WASHINGTON (AP) — First lady Melania Trump, gardener.
The former model and Manhattanite traded her stilettos for sneakers Friday to plant, harvest and wash vegetables in the White House kitchen garden with help from local children.
"I'm a big believer in healthy eating because it reflects on your mind and your body. I encourage you to eat a lot of vegetables and fruit so you grow up healthy," she told about a dozen members of the Boys and Girls Club of Greater Washington. "It is very important."
The red plaid shirt, jeans and sneaker-wearing first lady was venturing out into the South Lawn garden made famous by her predecessor, Michelle Obama, as part of her "Let's Move!" campaign against childhood obesity. Mrs. Trump had said she intends to keep the garden going. Bursting with colorful vegetables and herbs, it's tended by the National Park Service. About 17 percent of children ages 2 to 19 are obese, according to the Centers for Disease Control and Prevention.
But even as Mrs. Trump echoed her predecessor's message, President Donald Trump's administration has taken the opposite tack in some ways.
In his first major act in office, Agriculture Secretary Sonny Perdue partially rolled back federal rules the former first lady championed as part of her healthy eating initiative. Schools now will have more time to cut the amount of sodium in meals. The department will also continue to waive the requirement that all grains served must be 50 percent whole grain.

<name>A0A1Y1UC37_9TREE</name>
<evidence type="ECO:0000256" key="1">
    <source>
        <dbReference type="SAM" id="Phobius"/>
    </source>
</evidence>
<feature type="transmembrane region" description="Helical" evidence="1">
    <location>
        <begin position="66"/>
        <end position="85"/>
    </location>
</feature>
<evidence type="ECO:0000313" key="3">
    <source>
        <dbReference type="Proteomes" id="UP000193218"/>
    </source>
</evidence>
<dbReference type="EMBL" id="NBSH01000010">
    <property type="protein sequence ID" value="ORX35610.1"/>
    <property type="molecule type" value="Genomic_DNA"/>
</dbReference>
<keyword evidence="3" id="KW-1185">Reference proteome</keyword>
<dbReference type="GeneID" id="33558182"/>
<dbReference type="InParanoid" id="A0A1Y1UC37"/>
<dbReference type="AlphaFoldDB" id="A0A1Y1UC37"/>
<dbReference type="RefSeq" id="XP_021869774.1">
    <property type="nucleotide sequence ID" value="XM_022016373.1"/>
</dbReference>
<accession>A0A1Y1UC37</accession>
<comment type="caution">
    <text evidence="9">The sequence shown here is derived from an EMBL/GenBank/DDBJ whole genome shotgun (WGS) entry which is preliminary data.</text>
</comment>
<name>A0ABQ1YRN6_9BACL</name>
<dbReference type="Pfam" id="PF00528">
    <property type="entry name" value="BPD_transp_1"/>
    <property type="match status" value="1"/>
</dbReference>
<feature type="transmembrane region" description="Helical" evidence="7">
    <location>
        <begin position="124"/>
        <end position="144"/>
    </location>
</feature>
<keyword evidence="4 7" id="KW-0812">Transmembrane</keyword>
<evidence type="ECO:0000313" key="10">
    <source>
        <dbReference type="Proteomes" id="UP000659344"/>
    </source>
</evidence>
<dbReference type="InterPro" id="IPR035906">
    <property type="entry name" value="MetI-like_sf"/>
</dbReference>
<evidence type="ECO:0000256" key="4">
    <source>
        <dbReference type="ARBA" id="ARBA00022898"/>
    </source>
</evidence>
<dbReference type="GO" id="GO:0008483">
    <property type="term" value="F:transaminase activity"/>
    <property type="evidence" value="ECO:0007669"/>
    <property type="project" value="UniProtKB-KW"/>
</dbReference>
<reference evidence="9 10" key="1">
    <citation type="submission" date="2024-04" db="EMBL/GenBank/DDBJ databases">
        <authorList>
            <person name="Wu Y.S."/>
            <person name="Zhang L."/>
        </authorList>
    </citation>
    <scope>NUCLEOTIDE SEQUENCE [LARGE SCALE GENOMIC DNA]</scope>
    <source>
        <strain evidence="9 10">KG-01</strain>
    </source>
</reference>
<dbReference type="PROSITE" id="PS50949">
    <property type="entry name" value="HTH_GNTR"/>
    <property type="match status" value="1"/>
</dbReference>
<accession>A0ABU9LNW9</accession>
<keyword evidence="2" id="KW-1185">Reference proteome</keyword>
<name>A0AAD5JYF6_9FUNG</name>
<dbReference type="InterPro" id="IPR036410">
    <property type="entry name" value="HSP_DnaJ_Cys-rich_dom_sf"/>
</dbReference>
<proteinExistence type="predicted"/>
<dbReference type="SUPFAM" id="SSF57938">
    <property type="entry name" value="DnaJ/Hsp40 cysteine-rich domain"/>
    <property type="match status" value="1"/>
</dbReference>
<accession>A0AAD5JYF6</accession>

The Food and Drug Administration also has postponed introduction of a redesigned food label to help consumers quickly see how many calories and added sugars are in packaged foods and beverages. The agency also delayed a requirement for restaurants and grocery and convenience store chains to post calorie counts for prepared foods. Mrs. Obama had pushed for both changes.
But the picturesque White House garden, reinforced by the Obamas with a wooden structure and walkways, seemed to be thriving.
"Come here and help me," Mrs. Trump urged some of the 10- and 11-year-olds, as she began pulling robust leeks out of the ground. The group also harvested eggplant, and Mrs. Trump clipped an artichoke from a nearby plant, while the White House chefs rinsed them nearby. The first lady also helped plant broccoli and later helped rinse the vegetables.
Mrs. Trump sent the children home with gardening kits, which included honey from the White House beehive and tools "so you can continue gardening at home," she said.
Mrs. Obama said last year she hoped the garden would symbolize a healthier nation and that future first families would also cherish it.